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Changes to the current Mental Heath (Care and Treatment) (Scotland) Act 2003

The current Act is from 2003 and while it was thought of as a leading piece of legislation at the time, the changes in the care and treatment of people with mental illness and an increased focus on human rights has caused the Commission to ask for a review for some years. It is thought that support for people with mental health conditions will be strengthened through an independent review of the Mental Health Act. A review group will also make recommendations that reflect people’s social, economic and cultural rights and will consider the future shape of incapacity, mental health and adult support and protection legislation. Two years ago, the Commission published a document with Edinburgh Napier University calling for reform of Scotland’s mental health and incapacity laws explaining why this change was needed. This document has helped drive this process of changing the current Scottish Mental Health Act.

The three areas for change mentioned were:
– New form of guardianship to provide more flexibility and rights respecting way to make decisions about money, care and welfare for people who cannot take those decisions themselves.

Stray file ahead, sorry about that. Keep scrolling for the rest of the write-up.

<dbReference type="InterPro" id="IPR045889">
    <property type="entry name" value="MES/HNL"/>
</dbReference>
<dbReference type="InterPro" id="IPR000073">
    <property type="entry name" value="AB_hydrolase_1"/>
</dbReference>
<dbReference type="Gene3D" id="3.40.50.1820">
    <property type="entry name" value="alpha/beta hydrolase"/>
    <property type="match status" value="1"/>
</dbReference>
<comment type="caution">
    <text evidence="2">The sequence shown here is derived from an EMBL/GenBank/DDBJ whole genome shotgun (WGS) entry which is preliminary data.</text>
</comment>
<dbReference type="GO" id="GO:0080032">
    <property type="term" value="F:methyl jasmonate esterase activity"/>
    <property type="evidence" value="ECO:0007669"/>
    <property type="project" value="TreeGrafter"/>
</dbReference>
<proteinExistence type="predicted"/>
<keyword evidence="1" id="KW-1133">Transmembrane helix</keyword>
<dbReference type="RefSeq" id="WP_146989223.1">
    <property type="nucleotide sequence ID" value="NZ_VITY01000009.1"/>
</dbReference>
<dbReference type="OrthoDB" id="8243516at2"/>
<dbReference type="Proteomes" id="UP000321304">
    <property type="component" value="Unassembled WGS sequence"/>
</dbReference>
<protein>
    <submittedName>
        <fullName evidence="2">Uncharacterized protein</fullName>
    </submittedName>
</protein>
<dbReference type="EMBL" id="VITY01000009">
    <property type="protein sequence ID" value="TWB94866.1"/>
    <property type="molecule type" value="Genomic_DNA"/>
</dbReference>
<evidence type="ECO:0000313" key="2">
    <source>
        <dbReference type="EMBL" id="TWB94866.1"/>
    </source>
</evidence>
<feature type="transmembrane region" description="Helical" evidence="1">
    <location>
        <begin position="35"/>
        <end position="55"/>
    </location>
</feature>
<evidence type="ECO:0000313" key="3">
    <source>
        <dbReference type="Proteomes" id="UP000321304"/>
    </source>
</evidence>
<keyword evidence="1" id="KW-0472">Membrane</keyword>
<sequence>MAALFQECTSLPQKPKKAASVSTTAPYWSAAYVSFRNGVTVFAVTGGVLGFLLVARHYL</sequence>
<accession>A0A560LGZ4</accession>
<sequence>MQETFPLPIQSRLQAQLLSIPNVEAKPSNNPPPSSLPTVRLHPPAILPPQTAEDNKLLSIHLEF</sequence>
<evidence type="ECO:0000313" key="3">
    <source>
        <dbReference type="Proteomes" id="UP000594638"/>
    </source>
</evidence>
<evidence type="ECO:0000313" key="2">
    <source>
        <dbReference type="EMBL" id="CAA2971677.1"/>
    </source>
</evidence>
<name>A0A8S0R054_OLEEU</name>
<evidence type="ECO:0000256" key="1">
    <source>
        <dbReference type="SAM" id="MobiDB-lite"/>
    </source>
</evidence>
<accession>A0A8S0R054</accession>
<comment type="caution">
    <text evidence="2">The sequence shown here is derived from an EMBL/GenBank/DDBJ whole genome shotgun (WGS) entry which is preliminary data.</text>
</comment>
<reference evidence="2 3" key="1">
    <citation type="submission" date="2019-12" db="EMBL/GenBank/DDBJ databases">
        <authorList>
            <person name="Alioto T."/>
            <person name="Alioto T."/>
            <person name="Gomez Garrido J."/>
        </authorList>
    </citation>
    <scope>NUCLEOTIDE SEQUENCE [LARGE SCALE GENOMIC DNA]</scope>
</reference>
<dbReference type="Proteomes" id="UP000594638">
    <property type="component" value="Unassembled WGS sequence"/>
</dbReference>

– The possibility of unified legislation, replacing Scotland’s two separate mental health and incapacity laws with new, non-discrimatory legislation for making decisions about welfare and treatment where an adult is unable to do to unaided.

– The issue of compulsion in care and treatment. Particularly how far decision-making capacity should be central to decisions on compulsory treatment, whether or not the person has mental illness.

Colin McKay, chief executive of the Mental Welfare Commission said: “This will be an ambitious project, which we will support in every way we can. We await the details of how the review will be undertaken but working together,
with professionals and with people with lived experience, Scotland has the opportunity to create new legislation that can bring real improvement to the care and treatment of some of the most vulnerable members of our

Please contact independent psychiatry for more questions. We have experts who provide psychiatric opinions for Courts and Tribunals. We can usually assess clients where they are based including care homes, hospitals and home visits.